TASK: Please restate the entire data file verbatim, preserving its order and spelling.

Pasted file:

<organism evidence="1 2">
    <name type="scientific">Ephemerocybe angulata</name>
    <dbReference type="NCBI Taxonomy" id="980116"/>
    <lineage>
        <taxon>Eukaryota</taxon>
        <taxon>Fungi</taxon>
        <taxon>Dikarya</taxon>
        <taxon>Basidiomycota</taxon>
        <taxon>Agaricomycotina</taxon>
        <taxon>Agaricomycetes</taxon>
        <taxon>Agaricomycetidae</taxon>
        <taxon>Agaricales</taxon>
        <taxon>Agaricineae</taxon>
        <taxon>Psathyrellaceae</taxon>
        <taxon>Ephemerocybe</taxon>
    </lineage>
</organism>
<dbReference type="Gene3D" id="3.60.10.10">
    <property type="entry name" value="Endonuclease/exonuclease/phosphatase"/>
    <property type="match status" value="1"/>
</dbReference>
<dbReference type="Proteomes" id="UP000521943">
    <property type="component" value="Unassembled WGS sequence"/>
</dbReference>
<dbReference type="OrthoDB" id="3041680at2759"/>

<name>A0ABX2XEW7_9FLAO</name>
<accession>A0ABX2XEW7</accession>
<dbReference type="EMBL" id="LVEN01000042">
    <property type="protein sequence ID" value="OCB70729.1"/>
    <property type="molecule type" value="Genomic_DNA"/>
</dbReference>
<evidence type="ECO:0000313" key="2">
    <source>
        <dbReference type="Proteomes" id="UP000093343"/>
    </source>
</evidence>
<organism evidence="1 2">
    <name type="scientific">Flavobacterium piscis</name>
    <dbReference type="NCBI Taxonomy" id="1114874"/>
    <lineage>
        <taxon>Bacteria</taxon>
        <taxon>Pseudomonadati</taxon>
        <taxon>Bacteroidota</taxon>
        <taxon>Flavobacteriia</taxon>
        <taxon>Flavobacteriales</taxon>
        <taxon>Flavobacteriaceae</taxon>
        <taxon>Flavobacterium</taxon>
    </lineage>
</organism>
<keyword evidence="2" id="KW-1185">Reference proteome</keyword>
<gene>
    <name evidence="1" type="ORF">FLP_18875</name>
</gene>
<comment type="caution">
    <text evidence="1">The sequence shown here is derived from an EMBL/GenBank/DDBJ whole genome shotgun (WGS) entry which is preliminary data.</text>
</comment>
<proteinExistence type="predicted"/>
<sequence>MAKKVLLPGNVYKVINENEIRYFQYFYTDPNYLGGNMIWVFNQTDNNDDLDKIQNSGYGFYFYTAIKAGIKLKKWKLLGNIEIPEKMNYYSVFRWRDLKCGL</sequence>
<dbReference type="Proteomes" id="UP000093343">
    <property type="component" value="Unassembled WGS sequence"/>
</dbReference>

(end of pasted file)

<organism evidence="1 2">
    <name type="scientific">Ephemerocybe angulata</name>
    <dbReference type="NCBI Taxonomy" id="980116"/>
    <lineage>
        <taxon>Eukaryota</taxon>
        <taxon>Fungi</taxon>
        <taxon>Dikarya</taxon>
        <taxon>Basidiomycota</taxon>
        <taxon>Agaricomycotina</taxon>
        <taxon>Agaricomycetes</taxon>
        <taxon>Agaricomycetidae</taxon>
        <taxon>Agaricales</taxon>
        <taxon>Agaricineae</taxon>
        <taxon>Psathyrellaceae</taxon>
        <taxon>Ephemerocybe</taxon>
    </lineage>
</organism>
<dbReference type="Gene3D" id="3.60.10.10">
    <property type="entry name" value="Endonuclease/exonuclease/phosphatase"/>
    <property type="match status" value="1"/>
</dbReference>
<dbReference type="Proteomes" id="UP000521943">
    <property type="component" value="Unassembled WGS sequence"/>
</dbReference>
<dbReference type="OrthoDB" id="3041680at2759"/>

<name>A0ABX2XEW7_9FLAO</name>
<accession>A0ABX2XEW7</accession>
<dbReference type="EMBL" id="LVEN01000042">
    <property type="protein sequence ID" value="OCB70729.1"/>
    <property type="molecule type" value="Genomic_DNA"/>
</dbReference>
<evidence type="ECO:0000313" key="2">
    <source>
        <dbReference type="Proteomes" id="UP000093343"/>
    </source>
</evidence>
<organism evidence="1 2">
    <name type="scientific">Flavobacterium piscis</name>
    <dbReference type="NCBI Taxonomy" id="1114874"/>
    <lineage>
        <taxon>Bacteria</taxon>
        <taxon>Pseudomonadati</taxon>
        <taxon>Bacteroidota</taxon>
        <taxon>Flavobacteriia</taxon>
        <taxon>Flavobacteriales</taxon>
        <taxon>Flavobacteriaceae</taxon>
        <taxon>Flavobacterium</taxon>
    </lineage>
</organism>
<keyword evidence="2" id="KW-1185">Reference proteome</keyword>
<gene>
    <name evidence="1" type="ORF">FLP_18875</name>
</gene>
<comment type="caution">
    <text evidence="1">The sequence shown here is derived from an EMBL/GenBank/DDBJ whole genome shotgun (WGS) entry which is preliminary data.</text>
</comment>
<proteinExistence type="predicted"/>
<sequence>MAKKVLLPGNVYKVINENEIRYFQYFYTDPNYLGGNMIWVFNQTDNNDDLDKIQNSGYGFYFYTAIKAGIKLKKWKLLGNIEIPEKMNYYSVFRWRDLKCGL</sequence>
<dbReference type="Proteomes" id="UP000093343">
    <property type="component" value="Unassembled WGS sequence"/>
</dbReference>